1 in 5 Australians are affected by mental illness, but many of them don’t get the help that they need because of the social stigma surrounding the issue. Social awareness campaigns like R U OK? and World Mental Health Day are working towards addressing this stigma – but we can all do our part to normalise the conversation around mental health.
In the transport industry, driver safety is often at the forefront of industry issues – but it should go beyond just physical safety. A driver’s well-being is equally important to ensure a positive and healthy mental state. After all, driving a truck can be a lonely profession – particularly when travelling on Australia’s remote roads.
Long-haul work can see drivers spending long hours on the road – and it’s time that the transport industry stepped up and started focusing on the mental health and wellness of all drivers on the road.
Call to Action: Mental Health and Wellbeing
At Trucking Australia 2019, the Australian Trucking Association (ATA) kicked off a much-needed conversation by hosting a round table session that invited people working in the transport industry to discuss the issue of mental health and how to best tackle it.
The session was attended by around 150 delegates, and led by Committee Chair and ATA Chair Geoff Crouch, who called for a unified, industry-wide approach to mental health issues. This included calls for mental health training, engagement programs and knowledge sharing to address risks, raise awareness and create a more supportive industry.
Improving your Mental Health
Reshaping the industry’s approach to mental health is a team effort and everyone needs to work together to make it happen – from large enterprises and industry bodies to small businesses and individual drivers.
In fact, everyone, including drivers, can take charge of their mental health, even if they just start small. Here are a few tips to stay mentally safe and healthy while you’re out on the open road and away from home for long periods of time.
Call someone you love
Driving on remote or rural roads can be long, tough and lonely. Take the time to rest and reach out to your loved ones, whether that be a family or a friend. A familiar voice can boost your mood and help you feel more connected.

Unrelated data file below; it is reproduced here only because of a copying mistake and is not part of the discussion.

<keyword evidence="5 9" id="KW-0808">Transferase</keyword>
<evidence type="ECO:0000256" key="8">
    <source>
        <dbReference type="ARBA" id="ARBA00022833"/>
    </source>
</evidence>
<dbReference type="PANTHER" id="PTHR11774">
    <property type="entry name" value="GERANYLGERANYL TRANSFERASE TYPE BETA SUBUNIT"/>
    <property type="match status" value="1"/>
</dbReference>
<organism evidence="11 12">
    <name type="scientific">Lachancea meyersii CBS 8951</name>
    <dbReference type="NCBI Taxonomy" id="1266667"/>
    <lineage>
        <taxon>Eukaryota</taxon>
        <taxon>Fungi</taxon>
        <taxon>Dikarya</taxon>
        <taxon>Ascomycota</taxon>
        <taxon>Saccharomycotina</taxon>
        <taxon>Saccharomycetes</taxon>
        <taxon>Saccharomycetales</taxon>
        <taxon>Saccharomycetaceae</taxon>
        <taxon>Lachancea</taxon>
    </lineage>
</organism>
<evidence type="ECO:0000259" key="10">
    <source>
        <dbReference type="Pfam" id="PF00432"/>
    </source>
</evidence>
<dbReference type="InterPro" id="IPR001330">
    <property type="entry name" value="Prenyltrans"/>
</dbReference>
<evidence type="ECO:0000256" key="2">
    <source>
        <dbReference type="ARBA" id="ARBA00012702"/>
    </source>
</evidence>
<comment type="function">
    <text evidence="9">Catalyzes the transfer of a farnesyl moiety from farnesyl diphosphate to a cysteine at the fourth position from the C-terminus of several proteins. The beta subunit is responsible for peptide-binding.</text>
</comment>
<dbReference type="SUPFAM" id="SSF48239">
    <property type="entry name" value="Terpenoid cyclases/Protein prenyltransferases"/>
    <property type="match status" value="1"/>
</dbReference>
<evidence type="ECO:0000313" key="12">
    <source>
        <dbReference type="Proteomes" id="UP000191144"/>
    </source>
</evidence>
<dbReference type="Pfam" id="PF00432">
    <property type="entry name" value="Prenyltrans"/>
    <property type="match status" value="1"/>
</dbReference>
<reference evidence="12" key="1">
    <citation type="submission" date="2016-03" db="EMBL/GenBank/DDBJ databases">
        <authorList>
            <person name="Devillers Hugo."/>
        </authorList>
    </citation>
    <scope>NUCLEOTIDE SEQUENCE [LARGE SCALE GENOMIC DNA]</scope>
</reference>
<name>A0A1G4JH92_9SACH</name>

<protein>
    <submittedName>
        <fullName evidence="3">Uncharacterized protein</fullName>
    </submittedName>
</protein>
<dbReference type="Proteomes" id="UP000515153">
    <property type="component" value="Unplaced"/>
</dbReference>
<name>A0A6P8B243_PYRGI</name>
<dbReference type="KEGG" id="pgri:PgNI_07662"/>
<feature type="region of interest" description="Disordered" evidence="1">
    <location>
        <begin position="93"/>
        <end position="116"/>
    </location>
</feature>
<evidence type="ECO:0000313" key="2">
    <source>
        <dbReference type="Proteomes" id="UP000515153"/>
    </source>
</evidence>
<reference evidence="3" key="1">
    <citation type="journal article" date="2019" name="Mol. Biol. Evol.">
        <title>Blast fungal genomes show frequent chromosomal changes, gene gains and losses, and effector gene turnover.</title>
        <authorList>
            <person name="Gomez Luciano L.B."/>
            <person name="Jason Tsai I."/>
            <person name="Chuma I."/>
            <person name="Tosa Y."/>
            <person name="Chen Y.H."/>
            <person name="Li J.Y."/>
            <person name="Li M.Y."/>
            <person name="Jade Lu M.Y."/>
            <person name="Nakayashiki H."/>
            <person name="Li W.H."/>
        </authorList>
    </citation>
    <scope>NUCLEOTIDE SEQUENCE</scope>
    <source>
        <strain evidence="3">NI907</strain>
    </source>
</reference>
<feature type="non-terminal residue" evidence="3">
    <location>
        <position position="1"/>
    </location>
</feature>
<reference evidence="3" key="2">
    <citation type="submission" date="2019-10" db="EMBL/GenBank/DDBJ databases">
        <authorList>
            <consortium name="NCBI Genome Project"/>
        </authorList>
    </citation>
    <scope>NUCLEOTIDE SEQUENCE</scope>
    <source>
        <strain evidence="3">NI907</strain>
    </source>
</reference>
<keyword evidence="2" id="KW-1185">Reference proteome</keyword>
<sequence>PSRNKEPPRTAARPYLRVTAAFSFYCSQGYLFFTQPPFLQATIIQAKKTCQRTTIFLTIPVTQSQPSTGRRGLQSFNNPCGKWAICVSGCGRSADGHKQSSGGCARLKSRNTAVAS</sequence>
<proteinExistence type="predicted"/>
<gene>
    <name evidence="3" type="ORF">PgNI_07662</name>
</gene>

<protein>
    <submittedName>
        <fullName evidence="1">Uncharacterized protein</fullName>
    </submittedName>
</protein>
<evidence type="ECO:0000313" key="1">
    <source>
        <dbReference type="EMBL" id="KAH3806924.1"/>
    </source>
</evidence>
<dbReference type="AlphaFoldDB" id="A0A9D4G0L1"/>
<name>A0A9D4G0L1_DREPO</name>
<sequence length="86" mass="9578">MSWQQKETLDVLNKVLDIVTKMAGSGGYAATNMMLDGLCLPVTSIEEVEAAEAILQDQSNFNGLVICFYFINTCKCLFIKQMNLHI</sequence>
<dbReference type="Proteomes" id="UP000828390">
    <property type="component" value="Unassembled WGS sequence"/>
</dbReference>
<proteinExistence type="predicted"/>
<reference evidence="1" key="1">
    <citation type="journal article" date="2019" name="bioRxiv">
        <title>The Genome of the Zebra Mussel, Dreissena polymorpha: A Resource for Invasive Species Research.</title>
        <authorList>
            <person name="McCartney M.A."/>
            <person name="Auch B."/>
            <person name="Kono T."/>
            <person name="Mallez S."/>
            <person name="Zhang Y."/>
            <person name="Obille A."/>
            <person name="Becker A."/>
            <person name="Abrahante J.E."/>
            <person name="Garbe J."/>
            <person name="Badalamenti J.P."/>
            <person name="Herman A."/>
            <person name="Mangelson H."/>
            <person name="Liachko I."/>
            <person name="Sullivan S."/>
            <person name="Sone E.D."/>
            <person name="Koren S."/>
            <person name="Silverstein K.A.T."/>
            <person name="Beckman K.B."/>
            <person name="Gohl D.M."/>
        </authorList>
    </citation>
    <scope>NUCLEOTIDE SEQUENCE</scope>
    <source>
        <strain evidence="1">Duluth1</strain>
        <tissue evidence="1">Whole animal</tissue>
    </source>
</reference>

Bring something from home with you
Having a little slice of home with you can make it feel closer, even when you’re far away. It can be anything from a family photo to your favourite coffee mug, as long as it reminds you of home.
Take regular stops
‘Stop, revive, survive’ isn’t just a catchy phrase – taking a break while driving is essential. Make sure to follow your required rest breaks and stop when you need to. Pulling up where possible, stretching your legs and getting some fresh air can go a long way.
Stick to a routine
Even something as simple as eating breakfast each morning before you leave can give your working day some much needed structure and familiarity.
Make a playlist
Singing while on the road isn’t just for fun – it can also keep you awake, alert and stress-free. Compile a playlist of your favourites tunes and get to belting them out.
If the stress of a job is getting to be too much, always remember to take some long, deep breaths. Spend a few minutes doing this, and you’ll get yourself back on track and in control of your day.
Choose a healthy lunch
Having fast food everyday just isn't healthy - even if it's easily accessible on the Australian road. A good diet is great for your physical and mental health, so plan your daily food before you set out. Pack what you can from home and choose the healthier option – you’ll thank yourself later.
Invest in a good water bottle and water cooler
Drinking water is essential to keeping up your health and hydration. When you’re taking on a long haul drive, you’ll need a lot to keep you going. Make sure you’re loaded up before you set out.
Make a list
A ‘to do’ list can prioritise your daily plans and give some order to your everyday tasks. Luckily, truck drivers have a range of tools available to help with this, including job scheduling and management tools. This simple process can make even the most arduous job simpler, by breaking down the task into manageable steps.
Struggling in silence is dangerous. Talking to your partner, friend, co-worker or manager can relieve your burden and help you manage any issues you have. Honesty is the best policy, and it might just save your life.
Know your limits
With the help of an Electronic Work Diary, you can track your work and rest hours. Any work done outside of this is at high risk of causing fatigue and other health issues. Keeping track of your work hours is important, as is limiting your personal driving time to ensure you’re well rested and focused for your next shift.
Do something you love everyday
Work is hard, and it can grind you down. Even if you come home tired after a long drive, make sure you end the day doing something you love. Sometimes, it’s the little things that can make a difference. This can be anything; pick up that guitar and jam away, grab a pencil and draw, watch your favourite TV show or play a game with your child.
Employing just a few of these tips will reduce your stress and help you manage any negative emotions or experiences. Encouraging your peers to do the same helps to create a supportive, welcoming transport industry and reduce the stigma around mental health.
If you or someone you know is suffering from mental health issues, you can contact Lifeline 24/7 on 13 11 14 or Beyond Blue on 1300 22 46 36.